Jesus himself recognized the proper attitude displayed in children. In Matthew 18, he used it to teach his disciples about what’s necessary to enter heaven. The disciples had just asked Jesus who would be the greatest in heaven (v. 1). To answer the question, Jesus calls a little child before them and says, “I tell you the truth, unless you change and become like little children, you will never enter the kingdom of heaven. Therefore, whoever humbles himself like this child is the greatest in the kingdom of heaven” (vv. 3-4). What? But these are his DISCIPLES. Aren’t they like super-Christians or something? Evidently, whatever standing we think we have with Jesus is irrelevant if we can’t adopt a childlike faith, trust, and humility. But this wasn’t the only time Jesus used children to demonstrate his point.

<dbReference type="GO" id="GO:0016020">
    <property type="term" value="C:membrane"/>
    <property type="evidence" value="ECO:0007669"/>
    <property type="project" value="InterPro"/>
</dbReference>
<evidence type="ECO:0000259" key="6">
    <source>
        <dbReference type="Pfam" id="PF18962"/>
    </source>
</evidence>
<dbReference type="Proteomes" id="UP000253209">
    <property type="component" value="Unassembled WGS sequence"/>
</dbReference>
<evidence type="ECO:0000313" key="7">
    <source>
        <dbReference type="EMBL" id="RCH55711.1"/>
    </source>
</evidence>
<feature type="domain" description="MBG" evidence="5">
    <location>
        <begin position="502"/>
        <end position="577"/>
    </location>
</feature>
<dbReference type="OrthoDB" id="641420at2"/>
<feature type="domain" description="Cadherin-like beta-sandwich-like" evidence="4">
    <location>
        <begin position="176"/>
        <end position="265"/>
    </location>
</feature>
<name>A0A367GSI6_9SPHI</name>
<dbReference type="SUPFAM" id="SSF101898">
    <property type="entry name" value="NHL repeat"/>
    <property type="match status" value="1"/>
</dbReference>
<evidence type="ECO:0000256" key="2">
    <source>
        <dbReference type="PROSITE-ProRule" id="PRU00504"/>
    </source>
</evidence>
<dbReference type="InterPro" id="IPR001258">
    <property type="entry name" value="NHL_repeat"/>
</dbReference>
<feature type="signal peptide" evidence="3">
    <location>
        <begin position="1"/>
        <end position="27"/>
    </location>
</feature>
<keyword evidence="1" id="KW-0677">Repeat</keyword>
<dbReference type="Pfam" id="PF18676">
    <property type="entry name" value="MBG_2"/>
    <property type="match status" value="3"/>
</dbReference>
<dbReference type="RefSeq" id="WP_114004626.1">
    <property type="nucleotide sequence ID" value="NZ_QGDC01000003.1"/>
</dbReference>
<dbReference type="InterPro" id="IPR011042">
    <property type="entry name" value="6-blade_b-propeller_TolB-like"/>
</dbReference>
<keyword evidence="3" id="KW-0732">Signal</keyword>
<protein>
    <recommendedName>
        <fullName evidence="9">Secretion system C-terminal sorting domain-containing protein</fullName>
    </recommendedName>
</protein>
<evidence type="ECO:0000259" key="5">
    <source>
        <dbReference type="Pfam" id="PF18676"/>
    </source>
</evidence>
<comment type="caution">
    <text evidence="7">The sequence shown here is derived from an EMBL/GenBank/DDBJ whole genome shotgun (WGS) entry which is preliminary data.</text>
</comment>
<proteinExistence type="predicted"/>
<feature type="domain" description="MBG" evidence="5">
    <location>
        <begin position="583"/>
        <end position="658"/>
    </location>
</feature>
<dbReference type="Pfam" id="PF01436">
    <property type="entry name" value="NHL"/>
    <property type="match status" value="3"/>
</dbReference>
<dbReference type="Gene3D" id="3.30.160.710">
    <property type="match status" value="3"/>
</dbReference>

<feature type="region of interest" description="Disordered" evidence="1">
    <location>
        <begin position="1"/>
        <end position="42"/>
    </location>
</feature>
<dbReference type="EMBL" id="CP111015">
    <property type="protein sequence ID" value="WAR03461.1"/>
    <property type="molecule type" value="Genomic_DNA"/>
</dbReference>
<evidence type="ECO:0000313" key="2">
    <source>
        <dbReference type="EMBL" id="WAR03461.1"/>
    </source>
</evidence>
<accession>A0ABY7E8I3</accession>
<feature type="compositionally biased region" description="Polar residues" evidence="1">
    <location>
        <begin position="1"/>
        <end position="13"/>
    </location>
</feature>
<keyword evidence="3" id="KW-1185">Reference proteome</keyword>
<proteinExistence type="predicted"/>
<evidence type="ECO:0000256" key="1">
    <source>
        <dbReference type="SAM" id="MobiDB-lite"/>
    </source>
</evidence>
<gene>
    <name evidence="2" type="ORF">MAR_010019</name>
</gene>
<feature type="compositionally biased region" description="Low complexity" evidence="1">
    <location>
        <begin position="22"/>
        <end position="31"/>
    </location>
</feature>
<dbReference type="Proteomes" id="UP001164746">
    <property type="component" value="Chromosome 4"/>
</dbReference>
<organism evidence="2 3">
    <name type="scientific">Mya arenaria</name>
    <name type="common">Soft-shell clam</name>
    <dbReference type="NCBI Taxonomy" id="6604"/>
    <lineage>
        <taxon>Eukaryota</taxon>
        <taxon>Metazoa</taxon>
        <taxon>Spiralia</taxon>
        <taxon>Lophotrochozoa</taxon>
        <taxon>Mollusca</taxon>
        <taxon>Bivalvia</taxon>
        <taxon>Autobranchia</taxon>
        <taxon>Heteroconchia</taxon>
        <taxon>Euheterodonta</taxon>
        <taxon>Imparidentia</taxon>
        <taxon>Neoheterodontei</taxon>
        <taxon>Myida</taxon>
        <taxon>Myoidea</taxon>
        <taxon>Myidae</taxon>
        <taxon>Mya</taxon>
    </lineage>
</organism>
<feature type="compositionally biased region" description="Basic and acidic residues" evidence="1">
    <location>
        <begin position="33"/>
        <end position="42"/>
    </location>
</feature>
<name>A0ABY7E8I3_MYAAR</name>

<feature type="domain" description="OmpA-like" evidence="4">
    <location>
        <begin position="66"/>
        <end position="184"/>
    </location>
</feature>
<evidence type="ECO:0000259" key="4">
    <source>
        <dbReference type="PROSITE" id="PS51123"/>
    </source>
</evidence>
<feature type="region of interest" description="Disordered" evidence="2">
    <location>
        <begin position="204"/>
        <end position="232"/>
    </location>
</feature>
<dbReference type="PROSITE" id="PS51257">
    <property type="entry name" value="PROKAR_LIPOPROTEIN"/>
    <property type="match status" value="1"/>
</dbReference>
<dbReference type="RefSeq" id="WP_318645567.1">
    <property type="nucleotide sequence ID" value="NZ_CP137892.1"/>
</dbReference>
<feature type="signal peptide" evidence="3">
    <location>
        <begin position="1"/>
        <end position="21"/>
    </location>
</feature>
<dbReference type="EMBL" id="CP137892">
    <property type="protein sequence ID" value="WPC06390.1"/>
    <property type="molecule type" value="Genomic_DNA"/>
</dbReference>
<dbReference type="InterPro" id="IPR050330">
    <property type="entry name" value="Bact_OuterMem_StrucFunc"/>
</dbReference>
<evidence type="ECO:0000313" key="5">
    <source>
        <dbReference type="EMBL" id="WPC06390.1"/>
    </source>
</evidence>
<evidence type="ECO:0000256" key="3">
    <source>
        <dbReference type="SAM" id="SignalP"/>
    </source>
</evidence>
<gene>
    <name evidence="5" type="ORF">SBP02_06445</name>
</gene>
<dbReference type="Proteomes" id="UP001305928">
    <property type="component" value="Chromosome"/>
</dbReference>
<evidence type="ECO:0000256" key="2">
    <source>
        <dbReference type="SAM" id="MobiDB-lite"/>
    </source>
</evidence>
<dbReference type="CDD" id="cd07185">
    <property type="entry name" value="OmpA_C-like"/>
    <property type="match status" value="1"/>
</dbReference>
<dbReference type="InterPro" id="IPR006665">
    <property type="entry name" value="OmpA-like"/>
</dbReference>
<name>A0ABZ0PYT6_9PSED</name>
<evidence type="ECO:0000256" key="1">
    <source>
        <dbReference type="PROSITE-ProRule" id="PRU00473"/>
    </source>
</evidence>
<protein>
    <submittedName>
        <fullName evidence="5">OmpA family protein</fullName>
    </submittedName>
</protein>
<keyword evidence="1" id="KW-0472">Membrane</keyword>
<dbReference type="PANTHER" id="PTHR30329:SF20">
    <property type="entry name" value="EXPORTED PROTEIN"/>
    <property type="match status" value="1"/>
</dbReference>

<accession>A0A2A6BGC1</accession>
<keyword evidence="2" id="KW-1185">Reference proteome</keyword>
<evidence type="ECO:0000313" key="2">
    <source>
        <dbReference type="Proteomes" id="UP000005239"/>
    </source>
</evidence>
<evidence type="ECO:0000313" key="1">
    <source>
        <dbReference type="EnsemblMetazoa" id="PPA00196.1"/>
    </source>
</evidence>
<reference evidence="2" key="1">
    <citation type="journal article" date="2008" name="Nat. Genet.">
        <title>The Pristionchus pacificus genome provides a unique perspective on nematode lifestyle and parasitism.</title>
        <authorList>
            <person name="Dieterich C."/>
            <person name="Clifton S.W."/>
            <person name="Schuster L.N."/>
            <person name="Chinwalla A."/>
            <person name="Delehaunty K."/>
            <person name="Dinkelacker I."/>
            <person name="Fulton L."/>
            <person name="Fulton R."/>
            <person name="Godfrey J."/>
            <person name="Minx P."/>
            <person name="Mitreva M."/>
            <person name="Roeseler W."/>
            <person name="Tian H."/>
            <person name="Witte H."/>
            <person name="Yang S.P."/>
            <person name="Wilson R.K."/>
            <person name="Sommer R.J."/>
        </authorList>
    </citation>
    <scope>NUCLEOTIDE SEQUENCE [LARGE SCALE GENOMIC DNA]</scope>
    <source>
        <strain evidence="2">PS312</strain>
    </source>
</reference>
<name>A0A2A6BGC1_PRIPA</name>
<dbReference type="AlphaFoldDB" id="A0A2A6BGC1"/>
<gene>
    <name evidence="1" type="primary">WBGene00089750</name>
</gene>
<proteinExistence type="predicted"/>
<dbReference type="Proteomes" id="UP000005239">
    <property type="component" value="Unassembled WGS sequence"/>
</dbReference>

We see in the very next chapter that Jesus addresses something that was unfortunately connected to marriage back then just as it is today – divorce. You can read the story in Matthew 19 on your own, but I’ll tell you that the Pharisees were putting Jesus to the test with questions about divorce. According to Enduring Word Media Commentary, there were two separate Jewish rabbinical schools of that day that had opposing views on grounds for divorce, and whichever one Jesus sided with would either make him unpopular or show that he disregarded the Law. According to this same source, the Jews of that day considered marriage to be a sacred duty and if a man remained unmarried after the age of 20, he was breaking God’s command to “be fruitful and multiply”, which we have discussed in other blogs this month. However, their very lax views toward divorce showed that they had a low view of women. Knowing this, Jesus addressed marriage instead of arguing grounds for divorce, saying, “What God has joined together, let man not separate” (v. 6). Jesus’ point was that it is God who brings together two very different people to become one, meaning the married couple should do everything they can to honor and uphold what God has created.